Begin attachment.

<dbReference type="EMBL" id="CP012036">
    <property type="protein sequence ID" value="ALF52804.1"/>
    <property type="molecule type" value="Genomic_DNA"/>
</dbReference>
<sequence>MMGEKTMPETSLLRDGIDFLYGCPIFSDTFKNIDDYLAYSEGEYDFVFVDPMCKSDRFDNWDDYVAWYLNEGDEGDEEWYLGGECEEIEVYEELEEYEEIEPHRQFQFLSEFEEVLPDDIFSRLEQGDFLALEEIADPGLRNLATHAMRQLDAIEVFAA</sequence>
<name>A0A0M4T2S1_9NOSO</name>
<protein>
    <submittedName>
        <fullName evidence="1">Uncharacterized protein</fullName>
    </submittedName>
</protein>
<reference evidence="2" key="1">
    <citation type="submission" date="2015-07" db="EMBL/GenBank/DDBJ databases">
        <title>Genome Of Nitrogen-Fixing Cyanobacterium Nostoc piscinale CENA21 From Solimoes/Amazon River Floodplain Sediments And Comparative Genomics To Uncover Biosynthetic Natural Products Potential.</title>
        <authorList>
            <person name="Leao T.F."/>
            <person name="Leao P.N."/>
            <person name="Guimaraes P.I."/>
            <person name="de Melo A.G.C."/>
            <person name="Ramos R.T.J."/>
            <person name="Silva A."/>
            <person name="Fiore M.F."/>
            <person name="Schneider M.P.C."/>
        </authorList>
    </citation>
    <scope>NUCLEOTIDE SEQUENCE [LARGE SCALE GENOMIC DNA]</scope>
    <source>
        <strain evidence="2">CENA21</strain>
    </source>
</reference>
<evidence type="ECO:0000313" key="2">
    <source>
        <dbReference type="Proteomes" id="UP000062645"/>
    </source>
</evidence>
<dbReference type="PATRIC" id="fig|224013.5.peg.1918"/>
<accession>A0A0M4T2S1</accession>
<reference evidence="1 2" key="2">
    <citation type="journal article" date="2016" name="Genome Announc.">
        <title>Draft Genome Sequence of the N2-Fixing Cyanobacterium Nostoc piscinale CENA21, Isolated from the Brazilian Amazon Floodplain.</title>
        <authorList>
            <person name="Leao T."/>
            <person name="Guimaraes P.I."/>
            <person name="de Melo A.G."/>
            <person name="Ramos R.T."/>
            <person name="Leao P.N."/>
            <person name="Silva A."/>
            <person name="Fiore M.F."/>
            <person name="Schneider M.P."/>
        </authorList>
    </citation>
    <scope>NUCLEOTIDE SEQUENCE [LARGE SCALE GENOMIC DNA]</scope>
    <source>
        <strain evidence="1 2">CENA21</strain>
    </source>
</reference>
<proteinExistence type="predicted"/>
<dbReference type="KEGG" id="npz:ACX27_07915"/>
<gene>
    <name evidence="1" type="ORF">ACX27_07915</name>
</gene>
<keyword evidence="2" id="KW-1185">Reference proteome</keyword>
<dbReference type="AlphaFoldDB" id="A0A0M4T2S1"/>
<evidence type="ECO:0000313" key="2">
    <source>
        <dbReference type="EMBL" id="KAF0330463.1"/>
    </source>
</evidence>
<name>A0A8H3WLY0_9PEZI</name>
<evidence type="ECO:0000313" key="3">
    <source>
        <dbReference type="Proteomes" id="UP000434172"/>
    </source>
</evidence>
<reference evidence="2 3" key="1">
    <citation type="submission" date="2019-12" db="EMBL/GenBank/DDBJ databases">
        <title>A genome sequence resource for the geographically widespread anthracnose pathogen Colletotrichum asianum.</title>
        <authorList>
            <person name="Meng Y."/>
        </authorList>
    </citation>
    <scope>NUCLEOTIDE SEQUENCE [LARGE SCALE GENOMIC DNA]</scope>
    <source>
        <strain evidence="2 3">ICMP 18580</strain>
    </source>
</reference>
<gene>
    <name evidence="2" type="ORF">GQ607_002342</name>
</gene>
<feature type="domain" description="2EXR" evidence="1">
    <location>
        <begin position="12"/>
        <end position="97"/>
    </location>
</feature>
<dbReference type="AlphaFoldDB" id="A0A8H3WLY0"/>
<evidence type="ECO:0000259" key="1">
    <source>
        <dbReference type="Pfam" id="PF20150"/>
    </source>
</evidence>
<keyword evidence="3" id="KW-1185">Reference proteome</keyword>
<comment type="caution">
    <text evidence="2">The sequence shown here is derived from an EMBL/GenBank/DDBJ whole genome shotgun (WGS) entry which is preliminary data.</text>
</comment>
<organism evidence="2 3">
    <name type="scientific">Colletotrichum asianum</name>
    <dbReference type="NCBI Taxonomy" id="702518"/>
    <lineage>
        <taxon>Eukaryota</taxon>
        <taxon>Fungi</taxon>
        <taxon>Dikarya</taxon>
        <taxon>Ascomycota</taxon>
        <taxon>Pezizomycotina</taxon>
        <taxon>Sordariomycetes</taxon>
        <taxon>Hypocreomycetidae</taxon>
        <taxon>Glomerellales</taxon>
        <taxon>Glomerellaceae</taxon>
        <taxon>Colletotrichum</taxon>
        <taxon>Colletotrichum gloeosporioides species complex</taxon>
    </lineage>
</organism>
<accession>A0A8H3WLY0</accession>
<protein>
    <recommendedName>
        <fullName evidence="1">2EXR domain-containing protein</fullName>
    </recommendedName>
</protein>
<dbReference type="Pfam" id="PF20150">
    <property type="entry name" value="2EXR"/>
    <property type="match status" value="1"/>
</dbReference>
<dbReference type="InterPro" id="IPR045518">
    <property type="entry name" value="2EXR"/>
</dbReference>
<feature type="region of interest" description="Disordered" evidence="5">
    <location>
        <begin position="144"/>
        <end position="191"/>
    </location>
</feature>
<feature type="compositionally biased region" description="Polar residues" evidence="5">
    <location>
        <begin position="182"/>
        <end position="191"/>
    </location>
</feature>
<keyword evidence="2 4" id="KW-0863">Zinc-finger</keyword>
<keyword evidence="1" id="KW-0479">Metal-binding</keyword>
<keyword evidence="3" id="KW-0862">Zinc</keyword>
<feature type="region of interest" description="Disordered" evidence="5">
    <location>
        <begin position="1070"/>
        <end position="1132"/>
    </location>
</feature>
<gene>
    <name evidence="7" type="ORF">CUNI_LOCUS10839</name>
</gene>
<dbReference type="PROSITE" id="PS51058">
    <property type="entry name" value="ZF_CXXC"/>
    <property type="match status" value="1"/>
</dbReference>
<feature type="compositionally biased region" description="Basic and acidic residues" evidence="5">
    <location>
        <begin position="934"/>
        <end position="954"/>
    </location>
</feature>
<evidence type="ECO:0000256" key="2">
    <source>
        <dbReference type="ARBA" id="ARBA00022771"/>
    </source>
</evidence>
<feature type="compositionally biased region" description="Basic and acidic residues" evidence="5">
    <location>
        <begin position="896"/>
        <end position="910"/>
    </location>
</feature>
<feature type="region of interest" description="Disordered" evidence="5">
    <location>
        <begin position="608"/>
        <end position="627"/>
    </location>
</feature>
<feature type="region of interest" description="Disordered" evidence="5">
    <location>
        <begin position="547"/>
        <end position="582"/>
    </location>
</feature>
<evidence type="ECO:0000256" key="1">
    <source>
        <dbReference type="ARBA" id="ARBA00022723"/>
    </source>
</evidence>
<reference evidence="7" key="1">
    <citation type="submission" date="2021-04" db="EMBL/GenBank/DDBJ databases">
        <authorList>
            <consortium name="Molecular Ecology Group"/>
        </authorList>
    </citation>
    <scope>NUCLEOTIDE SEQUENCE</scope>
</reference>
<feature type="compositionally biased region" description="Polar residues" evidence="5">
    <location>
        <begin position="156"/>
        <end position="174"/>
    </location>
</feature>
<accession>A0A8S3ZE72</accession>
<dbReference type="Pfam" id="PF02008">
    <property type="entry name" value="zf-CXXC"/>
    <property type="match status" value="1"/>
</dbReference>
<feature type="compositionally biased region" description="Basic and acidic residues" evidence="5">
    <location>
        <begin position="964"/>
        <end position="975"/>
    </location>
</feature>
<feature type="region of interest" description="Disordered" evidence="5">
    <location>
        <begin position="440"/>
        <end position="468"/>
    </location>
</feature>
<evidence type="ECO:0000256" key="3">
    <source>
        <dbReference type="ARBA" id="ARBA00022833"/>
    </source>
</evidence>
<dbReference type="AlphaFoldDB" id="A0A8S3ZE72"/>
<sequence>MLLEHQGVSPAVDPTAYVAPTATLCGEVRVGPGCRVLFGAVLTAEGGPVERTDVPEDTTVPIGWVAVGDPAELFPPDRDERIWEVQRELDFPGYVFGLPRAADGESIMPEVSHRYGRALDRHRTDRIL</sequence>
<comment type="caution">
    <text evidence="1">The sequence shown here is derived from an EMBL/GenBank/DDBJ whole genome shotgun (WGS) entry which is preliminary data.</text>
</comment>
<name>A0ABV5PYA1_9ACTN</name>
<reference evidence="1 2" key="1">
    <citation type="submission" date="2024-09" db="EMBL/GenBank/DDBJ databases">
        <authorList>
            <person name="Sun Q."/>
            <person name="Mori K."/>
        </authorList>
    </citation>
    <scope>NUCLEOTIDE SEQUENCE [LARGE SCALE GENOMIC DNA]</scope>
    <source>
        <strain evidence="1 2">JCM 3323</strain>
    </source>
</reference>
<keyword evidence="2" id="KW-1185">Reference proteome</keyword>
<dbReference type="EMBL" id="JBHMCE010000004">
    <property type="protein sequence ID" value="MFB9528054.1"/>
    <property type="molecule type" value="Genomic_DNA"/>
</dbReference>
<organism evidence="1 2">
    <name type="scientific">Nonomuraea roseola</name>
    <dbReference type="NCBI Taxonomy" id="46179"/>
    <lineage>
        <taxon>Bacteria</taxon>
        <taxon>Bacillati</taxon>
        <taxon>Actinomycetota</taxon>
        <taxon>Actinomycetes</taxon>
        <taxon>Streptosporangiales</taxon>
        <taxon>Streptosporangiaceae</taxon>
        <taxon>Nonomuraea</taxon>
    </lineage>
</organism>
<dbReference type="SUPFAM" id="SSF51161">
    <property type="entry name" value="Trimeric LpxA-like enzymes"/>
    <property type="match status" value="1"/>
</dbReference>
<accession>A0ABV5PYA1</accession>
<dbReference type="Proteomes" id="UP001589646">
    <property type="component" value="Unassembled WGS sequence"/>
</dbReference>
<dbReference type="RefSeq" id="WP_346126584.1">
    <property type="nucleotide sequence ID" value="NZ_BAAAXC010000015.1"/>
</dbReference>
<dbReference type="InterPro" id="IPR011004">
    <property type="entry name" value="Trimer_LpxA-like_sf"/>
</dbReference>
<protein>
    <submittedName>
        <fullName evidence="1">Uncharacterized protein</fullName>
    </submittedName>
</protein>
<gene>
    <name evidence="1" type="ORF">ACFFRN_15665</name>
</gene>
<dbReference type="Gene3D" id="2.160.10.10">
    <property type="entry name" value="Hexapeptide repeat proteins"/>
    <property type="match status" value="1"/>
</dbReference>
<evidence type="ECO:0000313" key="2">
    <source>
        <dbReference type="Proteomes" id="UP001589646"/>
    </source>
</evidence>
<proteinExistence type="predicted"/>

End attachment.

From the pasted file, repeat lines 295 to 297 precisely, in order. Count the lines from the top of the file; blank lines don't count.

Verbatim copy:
</dbReference>
<evidence type="ECO:0000313" key="2">
    <source>